D. Randall Faro
Branches and Roots
“There are a thousand hacking at the branches of evil to one who is striking at the root, and it may be that he who bestows the largest amount of time and money on the needy is doing the most by his mode of life to produce that misery which he strives in vain to relieve.” Henry David Thoreau penned those words in 1854. If H.D. were alive today he would likely find even stronger words to convey the same thought.
Something is wrong in a society – any society – when some garner (notice, I didn’t say “earn”) multi-millions annually while others file for bankruptcy because they lost everything paying medical expenses. Something is out of whack when one person can own a $500 million 454-foot toy boat while many fathers can’t afford to rent a 16-foot boat with outboard motor to take their kids fishing. What is wrong, what is out of whack, is a system that perpetuates such unfair disparity.
To be clear, I am not in any sense a professional economist. As a matter of fact, most of the time when I see a spread sheet I become temporarily dyslectic. But I can see with my own eyes that Masa Restaurant in New York City is filled with people paying $1000-2000 for dinner for two (minimum price per person is $595 not including beverage or tax) while 62,000 people (which includes 22,000 children) in that city are homeless and generally hungry.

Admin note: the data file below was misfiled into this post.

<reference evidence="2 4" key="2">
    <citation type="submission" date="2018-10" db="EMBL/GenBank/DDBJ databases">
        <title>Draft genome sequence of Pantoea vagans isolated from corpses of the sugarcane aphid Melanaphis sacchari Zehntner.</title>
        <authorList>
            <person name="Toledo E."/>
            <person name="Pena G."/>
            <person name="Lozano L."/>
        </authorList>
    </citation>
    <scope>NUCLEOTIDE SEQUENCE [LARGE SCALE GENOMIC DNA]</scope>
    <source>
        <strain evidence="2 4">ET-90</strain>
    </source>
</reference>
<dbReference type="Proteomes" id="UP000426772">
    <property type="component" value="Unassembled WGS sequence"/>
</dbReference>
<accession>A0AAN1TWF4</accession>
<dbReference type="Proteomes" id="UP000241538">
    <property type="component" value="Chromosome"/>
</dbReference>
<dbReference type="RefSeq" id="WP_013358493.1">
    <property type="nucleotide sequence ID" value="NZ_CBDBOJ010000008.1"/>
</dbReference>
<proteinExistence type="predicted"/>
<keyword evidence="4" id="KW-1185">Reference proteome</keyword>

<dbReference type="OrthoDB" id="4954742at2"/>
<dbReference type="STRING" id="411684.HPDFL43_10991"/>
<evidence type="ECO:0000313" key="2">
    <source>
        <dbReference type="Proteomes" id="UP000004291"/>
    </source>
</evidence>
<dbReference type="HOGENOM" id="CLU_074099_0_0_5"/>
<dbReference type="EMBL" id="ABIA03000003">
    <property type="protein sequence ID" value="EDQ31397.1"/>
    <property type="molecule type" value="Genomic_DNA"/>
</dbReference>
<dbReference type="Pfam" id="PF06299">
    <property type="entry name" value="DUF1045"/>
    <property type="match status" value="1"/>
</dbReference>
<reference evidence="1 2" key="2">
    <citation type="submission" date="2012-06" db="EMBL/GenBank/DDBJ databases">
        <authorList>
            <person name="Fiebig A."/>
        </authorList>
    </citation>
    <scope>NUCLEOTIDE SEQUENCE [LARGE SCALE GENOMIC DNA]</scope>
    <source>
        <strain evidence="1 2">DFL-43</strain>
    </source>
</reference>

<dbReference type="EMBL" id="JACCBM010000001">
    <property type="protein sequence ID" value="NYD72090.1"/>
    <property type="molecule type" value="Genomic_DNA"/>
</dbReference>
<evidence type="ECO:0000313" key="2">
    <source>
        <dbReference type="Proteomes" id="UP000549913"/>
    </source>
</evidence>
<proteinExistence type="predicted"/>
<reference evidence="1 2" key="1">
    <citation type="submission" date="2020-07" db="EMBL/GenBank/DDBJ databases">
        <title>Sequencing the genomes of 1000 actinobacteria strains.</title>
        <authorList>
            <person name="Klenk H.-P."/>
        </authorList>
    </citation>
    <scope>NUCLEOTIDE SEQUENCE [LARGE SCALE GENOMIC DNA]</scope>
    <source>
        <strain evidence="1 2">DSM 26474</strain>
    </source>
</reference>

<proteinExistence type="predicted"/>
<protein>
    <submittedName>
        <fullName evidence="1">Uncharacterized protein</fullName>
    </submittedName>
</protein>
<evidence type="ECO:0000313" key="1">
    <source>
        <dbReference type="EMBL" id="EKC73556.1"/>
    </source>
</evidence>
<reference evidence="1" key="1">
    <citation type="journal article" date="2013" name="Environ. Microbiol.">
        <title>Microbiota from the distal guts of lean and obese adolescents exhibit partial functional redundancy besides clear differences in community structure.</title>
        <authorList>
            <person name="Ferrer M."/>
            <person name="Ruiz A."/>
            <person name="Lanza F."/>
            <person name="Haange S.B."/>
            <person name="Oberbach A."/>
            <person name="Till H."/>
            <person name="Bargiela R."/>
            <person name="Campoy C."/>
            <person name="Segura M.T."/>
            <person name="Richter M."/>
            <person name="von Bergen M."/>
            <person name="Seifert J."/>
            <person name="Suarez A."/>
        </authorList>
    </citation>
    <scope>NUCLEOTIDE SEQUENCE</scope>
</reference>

It is neither logical nor realistic to propose that everybody should have the same. But it is hitting the ethical nail on the head to propose that everybody should have enough. Complicated as it is to pursue that goal, pursuing it must be the aim of every caring person.
The operative principle is that of limits. One must limit him/herself and society must limit itself regarding the equitable sharing of a society’s resources. Setting limits on income (via the tax structure) and directing public revenues toward self-help, hand-up programs – while yet dispensing needed emergency aid – could go a long way toward reducing the gargantuan disparity that exists today.
A million dollars a year; maybe even two million. Who needs more than that for a supremely comfortable lifestyle? One with that kind of annual income should be overjoyed to direct whatever else he/she garners to meeting the many needs of a wanting society.